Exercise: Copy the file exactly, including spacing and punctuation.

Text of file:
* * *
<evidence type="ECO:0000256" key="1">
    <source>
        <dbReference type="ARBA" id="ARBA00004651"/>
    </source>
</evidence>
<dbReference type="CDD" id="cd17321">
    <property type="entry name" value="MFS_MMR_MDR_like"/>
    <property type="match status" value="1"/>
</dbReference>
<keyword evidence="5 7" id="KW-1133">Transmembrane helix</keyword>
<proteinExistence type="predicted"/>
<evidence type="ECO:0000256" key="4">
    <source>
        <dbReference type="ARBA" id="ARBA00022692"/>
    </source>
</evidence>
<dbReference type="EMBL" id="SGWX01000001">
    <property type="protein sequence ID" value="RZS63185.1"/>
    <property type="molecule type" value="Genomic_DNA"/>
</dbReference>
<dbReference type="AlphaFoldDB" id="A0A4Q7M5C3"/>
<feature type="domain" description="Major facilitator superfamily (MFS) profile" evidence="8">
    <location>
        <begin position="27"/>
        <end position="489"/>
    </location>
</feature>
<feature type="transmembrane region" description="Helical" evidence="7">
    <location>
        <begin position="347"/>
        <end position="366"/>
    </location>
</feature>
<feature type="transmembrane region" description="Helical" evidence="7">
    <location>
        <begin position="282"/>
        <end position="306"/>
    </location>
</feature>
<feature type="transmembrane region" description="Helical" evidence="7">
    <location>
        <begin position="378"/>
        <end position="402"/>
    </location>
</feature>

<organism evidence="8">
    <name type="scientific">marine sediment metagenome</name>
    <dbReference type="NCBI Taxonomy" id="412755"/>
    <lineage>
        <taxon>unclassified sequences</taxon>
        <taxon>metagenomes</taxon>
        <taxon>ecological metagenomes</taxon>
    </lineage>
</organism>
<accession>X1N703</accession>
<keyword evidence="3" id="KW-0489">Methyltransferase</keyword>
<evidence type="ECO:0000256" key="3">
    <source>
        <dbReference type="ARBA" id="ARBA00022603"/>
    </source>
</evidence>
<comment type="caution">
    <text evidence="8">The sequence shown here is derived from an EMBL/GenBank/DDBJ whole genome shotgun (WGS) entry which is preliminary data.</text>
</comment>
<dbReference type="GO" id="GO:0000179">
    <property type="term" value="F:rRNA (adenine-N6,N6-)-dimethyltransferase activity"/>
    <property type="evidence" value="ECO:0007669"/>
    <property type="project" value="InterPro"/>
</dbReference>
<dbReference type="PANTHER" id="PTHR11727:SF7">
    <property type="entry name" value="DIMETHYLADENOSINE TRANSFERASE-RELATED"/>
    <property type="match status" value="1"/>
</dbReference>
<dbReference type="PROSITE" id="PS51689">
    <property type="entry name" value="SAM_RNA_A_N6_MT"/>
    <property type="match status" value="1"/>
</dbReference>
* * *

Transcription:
<evidence type="ECO:0000256" key="1">
    <source>
        <dbReference type="ARBA" id="ARBA00004651"/>
    </source>
</evidence>
<dbReference type="CDD" id="cd17321">
    <property type="entry name" value="MFS_MMR_MDR_like"/>
    <property type="match status" value="1"/>
</dbReference>
<keyword evidence="5 7" id="KW-1133">Transmembrane helix</keyword>
<proteinExistence type="predicted"/>
<evidence type="ECO:0000256" key="4">
    <source>
        <dbReference type="ARBA" id="ARBA00022692"/>
    </source>
</evidence>
<dbReference type="EMBL" id="SGWX01000001">
    <property type="protein sequence ID" value="RZS63185.1"/>
    <property type="molecule type" value="Genomic_DNA"/>
</dbReference>
<dbReference type="AlphaFoldDB" id="A0A4Q7M5C3"/>
<feature type="domain" description="Major facilitator superfamily (MFS) profile" evidence="8">
    <location>
        <begin position="27"/>
        <end position="489"/>
    </location>
</feature>
<feature type="transmembrane region" description="Helical" evidence="7">
    <location>
        <begin position="347"/>
        <end position="366"/>
    </location>
</feature>
<feature type="transmembrane region" description="Helical" evidence="7">
    <location>
        <begin position="282"/>
        <end position="306"/>
    </location>
</feature>
<feature type="transmembrane region" description="Helical" evidence="7">
    <location>
        <begin position="378"/>
        <end position="402"/>
    </location>
</feature>

<organism evidence="8">
    <name type="scientific">marine sediment metagenome</name>
    <dbReference type="NCBI Taxonomy" id="412755"/>
    <lineage>
        <taxon>unclassified sequences</taxon>
        <taxon>metagenomes</taxon>
        <taxon>ecological metagenomes</taxon>
    </lineage>
</organism>
<accession>X1N703</accession>
<keyword evidence="3" id="KW-0489">Methyltransferase</keyword>
<evidence type="ECO:0000256" key="3">
    <source>
        <dbReference type="ARBA" id="ARBA00022603"/>
    </source>
</evidence>
<comment type="caution">
    <text evidence="8">The sequence shown here is derived from an EMBL/GenBank/DDBJ whole genome shotgun (WGS) entry which is preliminary data.</text>
</comment>
<dbReference type="GO" id="GO:0000179">
    <property type="term" value="F:rRNA (adenine-N6,N6-)-dimethyltransferase activity"/>
    <property type="evidence" value="ECO:0007669"/>
    <property type="project" value="InterPro"/>
</dbReference>
<dbReference type="PANTHER" id="PTHR11727:SF7">
    <property type="entry name" value="DIMETHYLADENOSINE TRANSFERASE-RELATED"/>
    <property type="match status" value="1"/>
</dbReference>
<dbReference type="PROSITE" id="PS51689">
    <property type="entry name" value="SAM_RNA_A_N6_MT"/>
    <property type="match status" value="1"/>
</dbReference>